: £500 to stay home: U.K. reportedly may pay those with COVID-19 to self-isolate

United States

As COVID-19 deaths and infections climb in the U.K., the government is considering a one-off payment of £500 ($ 684) to keep those who test positive off the streets.

The plan has been floated after a Cabinet Office poll showed that just 17% of those with symptoms are coming forward to get tested, for fear that a positive result will jeopardize jobs and financial situations, the Guardian reported, citing a leaked policy document.

Faced with a COVID-19 situation that is as bad as last March, mobility data shows Brits continue to move around despite restrictions.

Paying people to self-isolate could cost the government up to £453 million a week, which is 12 times the cost of current payout schemes, the report said. The government also wants to empower the police to track down quarantine offenders by providing health-care statistics.

In September, the government introduced £500 support payments for those set to lose income after being told to self-isolate. The scheme is only available for those in work, on benefits — the Universal Credit social-security payment — on low income, or facing the prospect of financial hardship due to being made to self-isolate. The opposition Labour Party claimed that three-quarters of applications for the discretionary payment were rejected between October and December.

However, the new proposal being considered by ministers would include anyone in the country who tests positive for the virus that causes COVID-19.

“Wanting to avoid self-isolation is now the biggest reported barrier to requesting a test,” said the Department of Health document’s authors, according to Sky News. They added that only one in four people were self-isolating for the full 10-day period, while 15% carry on going to work.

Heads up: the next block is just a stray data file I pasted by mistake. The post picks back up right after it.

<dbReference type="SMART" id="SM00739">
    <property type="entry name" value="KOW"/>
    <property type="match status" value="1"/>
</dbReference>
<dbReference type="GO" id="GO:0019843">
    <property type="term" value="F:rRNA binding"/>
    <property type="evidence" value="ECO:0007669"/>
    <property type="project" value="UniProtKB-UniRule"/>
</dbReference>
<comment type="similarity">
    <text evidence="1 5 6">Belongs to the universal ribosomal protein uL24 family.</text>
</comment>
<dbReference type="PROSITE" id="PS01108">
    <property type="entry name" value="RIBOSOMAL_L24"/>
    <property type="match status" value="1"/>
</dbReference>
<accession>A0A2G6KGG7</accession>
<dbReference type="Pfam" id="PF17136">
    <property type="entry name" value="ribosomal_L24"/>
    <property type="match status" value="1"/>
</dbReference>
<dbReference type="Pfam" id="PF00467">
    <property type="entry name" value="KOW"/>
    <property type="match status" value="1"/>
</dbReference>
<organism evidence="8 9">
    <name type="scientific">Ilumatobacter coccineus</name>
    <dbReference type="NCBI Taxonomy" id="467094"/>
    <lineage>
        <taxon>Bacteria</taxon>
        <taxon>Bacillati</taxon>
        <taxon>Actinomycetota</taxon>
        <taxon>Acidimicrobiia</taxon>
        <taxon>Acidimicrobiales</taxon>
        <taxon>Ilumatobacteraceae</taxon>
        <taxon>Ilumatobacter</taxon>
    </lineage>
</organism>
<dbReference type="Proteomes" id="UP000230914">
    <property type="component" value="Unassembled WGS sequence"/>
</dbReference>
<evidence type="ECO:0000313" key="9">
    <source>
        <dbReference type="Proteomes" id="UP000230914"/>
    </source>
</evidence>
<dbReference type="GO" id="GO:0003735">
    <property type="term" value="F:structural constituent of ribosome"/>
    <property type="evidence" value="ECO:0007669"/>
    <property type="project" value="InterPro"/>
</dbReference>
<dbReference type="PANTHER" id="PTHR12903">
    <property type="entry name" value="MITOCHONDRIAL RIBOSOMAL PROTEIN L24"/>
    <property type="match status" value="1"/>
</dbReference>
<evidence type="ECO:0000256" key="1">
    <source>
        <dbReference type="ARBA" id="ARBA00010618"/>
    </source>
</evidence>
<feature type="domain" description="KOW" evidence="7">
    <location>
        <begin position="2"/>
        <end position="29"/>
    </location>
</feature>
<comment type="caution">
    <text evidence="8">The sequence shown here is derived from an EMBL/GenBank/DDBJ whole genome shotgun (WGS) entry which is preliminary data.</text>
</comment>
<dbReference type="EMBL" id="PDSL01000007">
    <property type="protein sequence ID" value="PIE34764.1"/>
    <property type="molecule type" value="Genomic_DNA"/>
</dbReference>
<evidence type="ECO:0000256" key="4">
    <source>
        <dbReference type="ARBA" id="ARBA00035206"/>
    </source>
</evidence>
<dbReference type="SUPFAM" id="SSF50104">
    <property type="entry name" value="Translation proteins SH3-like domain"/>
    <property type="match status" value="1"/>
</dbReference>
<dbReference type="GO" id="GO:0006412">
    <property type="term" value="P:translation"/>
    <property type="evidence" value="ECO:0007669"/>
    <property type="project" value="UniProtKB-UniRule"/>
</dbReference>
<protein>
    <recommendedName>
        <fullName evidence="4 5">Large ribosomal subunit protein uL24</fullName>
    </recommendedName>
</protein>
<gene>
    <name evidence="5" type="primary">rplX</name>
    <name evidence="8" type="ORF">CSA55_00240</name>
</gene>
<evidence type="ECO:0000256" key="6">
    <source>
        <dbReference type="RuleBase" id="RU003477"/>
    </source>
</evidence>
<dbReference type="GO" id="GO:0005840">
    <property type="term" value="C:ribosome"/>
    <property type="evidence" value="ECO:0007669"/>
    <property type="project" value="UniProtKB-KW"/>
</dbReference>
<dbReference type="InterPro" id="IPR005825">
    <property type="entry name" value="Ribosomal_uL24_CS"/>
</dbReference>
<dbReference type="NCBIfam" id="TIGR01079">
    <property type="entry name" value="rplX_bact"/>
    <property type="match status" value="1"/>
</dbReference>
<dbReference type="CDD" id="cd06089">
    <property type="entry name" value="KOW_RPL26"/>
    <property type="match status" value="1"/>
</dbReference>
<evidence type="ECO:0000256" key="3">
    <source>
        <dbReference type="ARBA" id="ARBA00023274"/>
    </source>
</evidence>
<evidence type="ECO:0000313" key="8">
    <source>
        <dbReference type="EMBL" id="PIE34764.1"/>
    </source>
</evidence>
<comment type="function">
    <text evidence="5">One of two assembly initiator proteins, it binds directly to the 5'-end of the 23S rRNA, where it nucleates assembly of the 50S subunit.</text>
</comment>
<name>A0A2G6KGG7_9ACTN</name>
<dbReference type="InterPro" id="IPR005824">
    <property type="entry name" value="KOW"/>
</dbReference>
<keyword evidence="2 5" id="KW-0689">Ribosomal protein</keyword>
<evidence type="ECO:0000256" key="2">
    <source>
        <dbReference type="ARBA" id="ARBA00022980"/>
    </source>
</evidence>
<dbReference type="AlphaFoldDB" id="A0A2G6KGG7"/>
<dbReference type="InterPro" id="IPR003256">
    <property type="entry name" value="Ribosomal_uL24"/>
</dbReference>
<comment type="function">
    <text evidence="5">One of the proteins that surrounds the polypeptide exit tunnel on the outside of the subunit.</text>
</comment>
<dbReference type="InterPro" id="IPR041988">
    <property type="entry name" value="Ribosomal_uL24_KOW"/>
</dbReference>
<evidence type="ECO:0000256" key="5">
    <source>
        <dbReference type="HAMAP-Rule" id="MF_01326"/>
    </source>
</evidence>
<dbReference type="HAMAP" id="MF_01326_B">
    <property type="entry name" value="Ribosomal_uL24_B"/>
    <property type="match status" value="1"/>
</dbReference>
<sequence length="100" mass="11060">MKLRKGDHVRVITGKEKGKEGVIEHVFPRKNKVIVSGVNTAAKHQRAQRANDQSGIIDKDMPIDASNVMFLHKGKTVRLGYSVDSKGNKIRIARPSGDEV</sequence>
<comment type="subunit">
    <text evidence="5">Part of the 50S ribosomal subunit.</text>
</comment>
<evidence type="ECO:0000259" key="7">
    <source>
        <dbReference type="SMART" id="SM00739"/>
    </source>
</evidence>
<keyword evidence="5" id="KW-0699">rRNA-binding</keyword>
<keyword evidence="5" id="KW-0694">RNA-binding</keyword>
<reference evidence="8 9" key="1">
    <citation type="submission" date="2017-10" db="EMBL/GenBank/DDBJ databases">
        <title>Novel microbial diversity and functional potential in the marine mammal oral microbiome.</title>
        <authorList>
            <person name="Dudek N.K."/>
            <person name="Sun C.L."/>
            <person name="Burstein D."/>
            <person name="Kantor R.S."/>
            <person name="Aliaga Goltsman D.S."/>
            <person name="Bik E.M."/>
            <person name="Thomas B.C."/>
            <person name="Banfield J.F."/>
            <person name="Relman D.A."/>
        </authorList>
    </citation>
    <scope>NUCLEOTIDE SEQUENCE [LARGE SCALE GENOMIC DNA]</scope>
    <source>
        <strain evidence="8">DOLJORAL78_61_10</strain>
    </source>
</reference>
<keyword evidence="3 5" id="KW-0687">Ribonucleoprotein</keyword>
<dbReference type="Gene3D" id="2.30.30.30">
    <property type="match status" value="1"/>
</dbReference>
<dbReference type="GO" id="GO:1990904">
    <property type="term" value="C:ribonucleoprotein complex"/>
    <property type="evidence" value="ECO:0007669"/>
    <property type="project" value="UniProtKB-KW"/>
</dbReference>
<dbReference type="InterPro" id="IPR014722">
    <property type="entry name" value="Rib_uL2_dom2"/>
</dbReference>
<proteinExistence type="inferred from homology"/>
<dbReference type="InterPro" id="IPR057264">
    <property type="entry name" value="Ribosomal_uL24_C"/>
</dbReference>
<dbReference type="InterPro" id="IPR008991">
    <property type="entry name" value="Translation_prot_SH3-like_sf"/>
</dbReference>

Among other options the government is considering are a lump sum for those testing positive and unable to work from home, at a cost of up to £244 million weekly, or payment to those who earn under £26,495 a year or receive benefits, which would come to £122 million a week.

Environment secretary George Eustice said it was “quite challenging” for some people to self-isolate if they were in financial difficulty and needed to continue working. “We’ve got to consider all sorts of policies in order to make sure that people abide by the rules, are able to abide by the rules and we get the infection rate down,” he told BBC Breakfast.

Home Secretary Priti Patel on Thursday announced a new £800 fine for those who attend house parties, with that penalty doubling for repeat offenders up to a maximum of £6,400. It came as the U.K. reported 37,892 new cases of the disease and 1,290 deaths.

The government is reportedly also not ruling out extending the current lockdown into summer. When asked whether the lockdown may need to be extended into the summer, Prime Minister Boris Johnson didn’t rule out such a move, warning that the new coronavirus variant was more contagious. He added that it was “unquestionably going to be a tough few weeks ahead.”

Separately, European Union leaders meeting via a videoconference on Thursday couldn’t agree on whether to close borders again between countries, but urged individuals to avoid traveling in Europe as much as possible.

They cited specific concerns about new variants, such as the one discovered in the U.K. that has sparked a wave of infections. Several countries are imposing stricter measures and lockdowns, with France shutting all bars and restaurants until at least February and imposing a 6 p.m. curfew for the entire country.